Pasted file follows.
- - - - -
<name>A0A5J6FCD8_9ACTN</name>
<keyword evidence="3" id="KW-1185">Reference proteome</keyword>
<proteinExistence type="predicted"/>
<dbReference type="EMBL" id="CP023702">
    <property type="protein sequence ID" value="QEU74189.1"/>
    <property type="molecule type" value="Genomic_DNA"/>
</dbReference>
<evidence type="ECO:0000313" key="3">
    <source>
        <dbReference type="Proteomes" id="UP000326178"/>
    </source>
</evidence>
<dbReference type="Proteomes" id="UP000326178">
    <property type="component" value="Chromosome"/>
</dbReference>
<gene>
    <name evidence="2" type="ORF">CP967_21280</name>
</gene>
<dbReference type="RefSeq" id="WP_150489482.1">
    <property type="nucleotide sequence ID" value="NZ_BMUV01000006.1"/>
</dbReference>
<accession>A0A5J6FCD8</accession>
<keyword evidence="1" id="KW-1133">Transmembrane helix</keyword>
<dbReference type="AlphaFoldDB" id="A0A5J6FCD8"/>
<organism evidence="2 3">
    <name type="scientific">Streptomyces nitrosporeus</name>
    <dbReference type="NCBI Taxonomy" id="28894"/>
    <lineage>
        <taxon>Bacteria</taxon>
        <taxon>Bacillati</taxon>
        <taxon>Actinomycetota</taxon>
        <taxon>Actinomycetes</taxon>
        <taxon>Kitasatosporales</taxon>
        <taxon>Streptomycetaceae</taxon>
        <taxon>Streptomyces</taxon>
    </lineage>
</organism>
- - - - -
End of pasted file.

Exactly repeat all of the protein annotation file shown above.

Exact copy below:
<name>A0A5J6FCD8_9ACTN</name>
<keyword evidence="3" id="KW-1185">Reference proteome</keyword>
<proteinExistence type="predicted"/>
<dbReference type="EMBL" id="CP023702">
    <property type="protein sequence ID" value="QEU74189.1"/>
    <property type="molecule type" value="Genomic_DNA"/>
</dbReference>
<evidence type="ECO:0000313" key="3">
    <source>
        <dbReference type="Proteomes" id="UP000326178"/>
    </source>
</evidence>
<dbReference type="Proteomes" id="UP000326178">
    <property type="component" value="Chromosome"/>
</dbReference>
<gene>
    <name evidence="2" type="ORF">CP967_21280</name>
</gene>
<dbReference type="RefSeq" id="WP_150489482.1">
    <property type="nucleotide sequence ID" value="NZ_BMUV01000006.1"/>
</dbReference>
<accession>A0A5J6FCD8</accession>
<keyword evidence="1" id="KW-1133">Transmembrane helix</keyword>
<dbReference type="AlphaFoldDB" id="A0A5J6FCD8"/>
<organism evidence="2 3">
    <name type="scientific">Streptomyces nitrosporeus</name>
    <dbReference type="NCBI Taxonomy" id="28894"/>
    <lineage>
        <taxon>Bacteria</taxon>
        <taxon>Bacillati</taxon>
        <taxon>Actinomycetota</taxon>
        <taxon>Actinomycetes</taxon>
        <taxon>Kitasatosporales</taxon>
        <taxon>Streptomycetaceae</taxon>
        <taxon>Streptomyces</taxon>
    </lineage>
</organism>